An enigmatic puzzle

A few years back, on the heels of the release of The Imitation Game , MoMath hosted a puzzle hunt based on that film. To that end, the exhibit designer and I were tasked to create a codex cylinder for one of the problems the participants were to solve. He created this lovely acrylic and magnet device and my job was to make the letters to be manipulated to break the code. Seeing that the hunt was based on the movie, and the movie was based on Alan Turing’s quest to break the German ENIGMA code during World War 2, I used the ENIGMA code machine as an inspiration – using typewriter-style lettering for the letters, and including a patterned interior based on the housing of the ENIGMA machine itself.  These devices are still used by the Museum education department as part of their code-breaking lessons.

An unfinished restoration

Unfortunately this project – a promotional brochure for a furniture restorer – died in the making… which is a real shame. I loved how it was coming along, and I respected the heck out of Marco and his amazing craftsmanship. The shop in Queens was a wonderland of tools and in-progress work. Marco is still in business, but now out in Nassau County, Long Island, instead of Queens, NY as can be seen in the copy.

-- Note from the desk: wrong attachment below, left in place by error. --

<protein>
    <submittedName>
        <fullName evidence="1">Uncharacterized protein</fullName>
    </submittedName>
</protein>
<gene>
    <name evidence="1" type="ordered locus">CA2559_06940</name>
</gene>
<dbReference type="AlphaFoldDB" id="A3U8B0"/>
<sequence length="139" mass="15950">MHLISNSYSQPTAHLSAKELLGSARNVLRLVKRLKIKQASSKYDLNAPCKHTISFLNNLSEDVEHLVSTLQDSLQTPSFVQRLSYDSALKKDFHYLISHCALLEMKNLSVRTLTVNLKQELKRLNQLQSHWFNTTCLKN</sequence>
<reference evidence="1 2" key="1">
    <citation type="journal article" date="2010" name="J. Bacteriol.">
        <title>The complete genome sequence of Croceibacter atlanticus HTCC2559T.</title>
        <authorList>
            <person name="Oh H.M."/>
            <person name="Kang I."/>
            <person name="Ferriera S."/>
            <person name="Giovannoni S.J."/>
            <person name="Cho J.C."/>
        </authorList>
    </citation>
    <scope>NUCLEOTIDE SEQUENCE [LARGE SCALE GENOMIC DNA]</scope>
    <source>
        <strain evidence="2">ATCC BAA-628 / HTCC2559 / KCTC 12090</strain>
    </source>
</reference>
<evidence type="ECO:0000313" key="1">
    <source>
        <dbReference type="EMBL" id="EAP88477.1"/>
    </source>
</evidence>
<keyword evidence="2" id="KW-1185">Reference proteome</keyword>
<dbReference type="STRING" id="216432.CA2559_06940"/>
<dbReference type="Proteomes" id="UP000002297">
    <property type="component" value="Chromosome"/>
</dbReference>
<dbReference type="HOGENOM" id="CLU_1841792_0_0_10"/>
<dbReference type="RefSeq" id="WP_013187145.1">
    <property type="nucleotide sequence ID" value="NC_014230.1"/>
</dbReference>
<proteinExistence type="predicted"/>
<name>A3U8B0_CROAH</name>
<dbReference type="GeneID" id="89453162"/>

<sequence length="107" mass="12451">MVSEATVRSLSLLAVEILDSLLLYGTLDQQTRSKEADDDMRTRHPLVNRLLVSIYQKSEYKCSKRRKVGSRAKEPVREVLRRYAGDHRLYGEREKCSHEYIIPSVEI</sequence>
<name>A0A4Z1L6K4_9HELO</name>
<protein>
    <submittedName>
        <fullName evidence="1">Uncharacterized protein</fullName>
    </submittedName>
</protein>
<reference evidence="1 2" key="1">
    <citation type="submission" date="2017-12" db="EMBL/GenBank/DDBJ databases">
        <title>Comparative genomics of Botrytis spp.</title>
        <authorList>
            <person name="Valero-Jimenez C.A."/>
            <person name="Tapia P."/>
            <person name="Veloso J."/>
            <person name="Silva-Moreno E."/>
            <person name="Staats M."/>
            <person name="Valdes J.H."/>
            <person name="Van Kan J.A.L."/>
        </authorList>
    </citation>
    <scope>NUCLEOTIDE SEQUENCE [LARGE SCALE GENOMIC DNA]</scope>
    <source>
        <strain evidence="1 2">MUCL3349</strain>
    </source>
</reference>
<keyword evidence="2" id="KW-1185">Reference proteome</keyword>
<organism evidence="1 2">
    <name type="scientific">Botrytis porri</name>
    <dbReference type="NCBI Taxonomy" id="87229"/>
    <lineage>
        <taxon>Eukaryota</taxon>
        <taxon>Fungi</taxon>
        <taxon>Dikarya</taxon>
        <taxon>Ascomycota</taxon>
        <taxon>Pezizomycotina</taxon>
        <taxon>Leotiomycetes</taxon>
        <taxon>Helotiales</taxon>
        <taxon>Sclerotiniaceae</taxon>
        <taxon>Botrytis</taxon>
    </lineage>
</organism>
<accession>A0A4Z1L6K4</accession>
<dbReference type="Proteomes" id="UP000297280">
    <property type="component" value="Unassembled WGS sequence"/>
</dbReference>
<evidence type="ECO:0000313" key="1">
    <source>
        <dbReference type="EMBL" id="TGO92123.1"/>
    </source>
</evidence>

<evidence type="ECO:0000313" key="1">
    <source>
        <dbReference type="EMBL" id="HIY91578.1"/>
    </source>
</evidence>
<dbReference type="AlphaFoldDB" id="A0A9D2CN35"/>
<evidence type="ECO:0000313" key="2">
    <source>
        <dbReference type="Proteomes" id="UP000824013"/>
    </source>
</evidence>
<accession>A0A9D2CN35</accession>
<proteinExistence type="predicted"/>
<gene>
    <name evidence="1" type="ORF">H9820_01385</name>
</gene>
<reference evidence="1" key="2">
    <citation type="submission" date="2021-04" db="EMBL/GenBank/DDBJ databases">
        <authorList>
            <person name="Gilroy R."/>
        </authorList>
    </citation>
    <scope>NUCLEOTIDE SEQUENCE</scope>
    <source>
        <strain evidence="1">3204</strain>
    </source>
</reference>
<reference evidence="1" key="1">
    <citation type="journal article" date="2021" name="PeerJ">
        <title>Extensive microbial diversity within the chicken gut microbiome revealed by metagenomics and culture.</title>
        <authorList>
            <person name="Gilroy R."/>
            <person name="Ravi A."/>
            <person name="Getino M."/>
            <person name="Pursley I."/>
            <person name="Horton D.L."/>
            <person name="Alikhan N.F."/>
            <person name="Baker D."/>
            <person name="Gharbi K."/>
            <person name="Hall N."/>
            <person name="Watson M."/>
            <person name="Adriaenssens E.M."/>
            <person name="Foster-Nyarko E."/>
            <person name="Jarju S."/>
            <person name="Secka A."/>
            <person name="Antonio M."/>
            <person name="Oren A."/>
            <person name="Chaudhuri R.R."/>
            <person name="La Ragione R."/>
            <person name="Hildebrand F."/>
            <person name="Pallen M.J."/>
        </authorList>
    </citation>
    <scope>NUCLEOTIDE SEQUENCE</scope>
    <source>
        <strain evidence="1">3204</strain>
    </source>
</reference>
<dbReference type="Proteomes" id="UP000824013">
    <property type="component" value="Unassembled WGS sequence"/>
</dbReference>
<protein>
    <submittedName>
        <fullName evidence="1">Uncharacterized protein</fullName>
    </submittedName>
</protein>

As a side note, every color in the palette of this brochure was inspired by the things in Marco’s studio.

Marcos_Trifold01_Page_1Marcos_Trifold01_Page_2

Go (math) team, go!

Every week, the president of the National Museum of Mathematics creates two puzzles that appear in both The Wall Street Journal and the website varsity.momath.org. The task here was to create a logo for these puzzles for their title: Varsity Math. The number to the bottom right of the logo indicates which week the puzzles are related to – a later addition to the design that I’m quite pleased with. It reflects the theme and is easily changed from week-to-week.

Varsity-Math-24